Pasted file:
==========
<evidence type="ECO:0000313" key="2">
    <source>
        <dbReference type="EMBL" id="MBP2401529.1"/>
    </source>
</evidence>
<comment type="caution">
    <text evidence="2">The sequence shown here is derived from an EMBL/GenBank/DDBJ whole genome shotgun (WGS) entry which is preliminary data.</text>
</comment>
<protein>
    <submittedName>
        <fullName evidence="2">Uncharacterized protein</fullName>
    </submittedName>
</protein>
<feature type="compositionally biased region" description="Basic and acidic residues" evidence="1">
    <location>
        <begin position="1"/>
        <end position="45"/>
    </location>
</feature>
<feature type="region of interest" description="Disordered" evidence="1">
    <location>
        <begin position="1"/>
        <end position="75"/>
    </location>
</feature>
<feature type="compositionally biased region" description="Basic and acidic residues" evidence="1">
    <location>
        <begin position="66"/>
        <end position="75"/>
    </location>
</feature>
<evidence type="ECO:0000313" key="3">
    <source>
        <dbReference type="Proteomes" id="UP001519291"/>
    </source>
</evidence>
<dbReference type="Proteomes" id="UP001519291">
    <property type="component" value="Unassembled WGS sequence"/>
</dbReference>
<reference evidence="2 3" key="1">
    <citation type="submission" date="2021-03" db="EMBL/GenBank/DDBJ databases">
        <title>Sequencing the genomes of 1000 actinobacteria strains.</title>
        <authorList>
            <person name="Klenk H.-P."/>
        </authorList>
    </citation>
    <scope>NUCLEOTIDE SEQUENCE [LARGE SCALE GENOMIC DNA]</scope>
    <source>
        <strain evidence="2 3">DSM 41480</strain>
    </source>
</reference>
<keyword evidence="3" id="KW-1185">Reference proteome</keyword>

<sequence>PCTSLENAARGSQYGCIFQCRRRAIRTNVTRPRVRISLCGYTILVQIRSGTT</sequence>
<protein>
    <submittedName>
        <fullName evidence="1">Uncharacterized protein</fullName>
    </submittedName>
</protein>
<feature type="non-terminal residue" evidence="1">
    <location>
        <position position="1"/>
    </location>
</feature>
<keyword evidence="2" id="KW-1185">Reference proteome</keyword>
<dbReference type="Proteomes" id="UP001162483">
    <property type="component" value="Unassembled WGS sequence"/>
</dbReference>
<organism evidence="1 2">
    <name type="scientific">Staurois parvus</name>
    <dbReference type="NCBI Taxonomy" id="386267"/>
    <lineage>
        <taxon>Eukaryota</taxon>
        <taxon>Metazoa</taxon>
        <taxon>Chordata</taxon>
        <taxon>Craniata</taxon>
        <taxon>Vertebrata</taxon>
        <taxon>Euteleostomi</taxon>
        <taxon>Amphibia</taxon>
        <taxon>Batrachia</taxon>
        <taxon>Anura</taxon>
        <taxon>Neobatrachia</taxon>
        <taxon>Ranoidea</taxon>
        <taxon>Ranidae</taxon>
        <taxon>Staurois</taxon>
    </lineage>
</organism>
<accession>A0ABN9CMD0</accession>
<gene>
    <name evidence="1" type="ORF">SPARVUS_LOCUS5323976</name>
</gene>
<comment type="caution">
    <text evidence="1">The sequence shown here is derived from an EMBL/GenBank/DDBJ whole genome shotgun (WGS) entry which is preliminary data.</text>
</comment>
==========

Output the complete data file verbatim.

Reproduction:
<evidence type="ECO:0000313" key="2">
    <source>
        <dbReference type="EMBL" id="MBP2401529.1"/>
    </source>
</evidence>
<comment type="caution">
    <text evidence="2">The sequence shown here is derived from an EMBL/GenBank/DDBJ whole genome shotgun (WGS) entry which is preliminary data.</text>
</comment>
<protein>
    <submittedName>
        <fullName evidence="2">Uncharacterized protein</fullName>
    </submittedName>
</protein>
<feature type="compositionally biased region" description="Basic and acidic residues" evidence="1">
    <location>
        <begin position="1"/>
        <end position="45"/>
    </location>
</feature>
<feature type="region of interest" description="Disordered" evidence="1">
    <location>
        <begin position="1"/>
        <end position="75"/>
    </location>
</feature>
<feature type="compositionally biased region" description="Basic and acidic residues" evidence="1">
    <location>
        <begin position="66"/>
        <end position="75"/>
    </location>
</feature>
<evidence type="ECO:0000313" key="3">
    <source>
        <dbReference type="Proteomes" id="UP001519291"/>
    </source>
</evidence>
<dbReference type="Proteomes" id="UP001519291">
    <property type="component" value="Unassembled WGS sequence"/>
</dbReference>
<reference evidence="2 3" key="1">
    <citation type="submission" date="2021-03" db="EMBL/GenBank/DDBJ databases">
        <title>Sequencing the genomes of 1000 actinobacteria strains.</title>
        <authorList>
            <person name="Klenk H.-P."/>
        </authorList>
    </citation>
    <scope>NUCLEOTIDE SEQUENCE [LARGE SCALE GENOMIC DNA]</scope>
    <source>
        <strain evidence="2 3">DSM 41480</strain>
    </source>
</reference>
<keyword evidence="3" id="KW-1185">Reference proteome</keyword>

<sequence>PCTSLENAARGSQYGCIFQCRRRAIRTNVTRPRVRISLCGYTILVQIRSGTT</sequence>
<protein>
    <submittedName>
        <fullName evidence="1">Uncharacterized protein</fullName>
    </submittedName>
</protein>
<feature type="non-terminal residue" evidence="1">
    <location>
        <position position="1"/>
    </location>
</feature>
<keyword evidence="2" id="KW-1185">Reference proteome</keyword>
<dbReference type="Proteomes" id="UP001162483">
    <property type="component" value="Unassembled WGS sequence"/>
</dbReference>
<organism evidence="1 2">
    <name type="scientific">Staurois parvus</name>
    <dbReference type="NCBI Taxonomy" id="386267"/>
    <lineage>
        <taxon>Eukaryota</taxon>
        <taxon>Metazoa</taxon>
        <taxon>Chordata</taxon>
        <taxon>Craniata</taxon>
        <taxon>Vertebrata</taxon>
        <taxon>Euteleostomi</taxon>
        <taxon>Amphibia</taxon>
        <taxon>Batrachia</taxon>
        <taxon>Anura</taxon>
        <taxon>Neobatrachia</taxon>
        <taxon>Ranoidea</taxon>
        <taxon>Ranidae</taxon>
        <taxon>Staurois</taxon>
    </lineage>
</organism>
<accession>A0ABN9CMD0</accession>
<gene>
    <name evidence="1" type="ORF">SPARVUS_LOCUS5323976</name>
</gene>
<comment type="caution">
    <text evidence="1">The sequence shown here is derived from an EMBL/GenBank/DDBJ whole genome shotgun (WGS) entry which is preliminary data.</text>
</comment>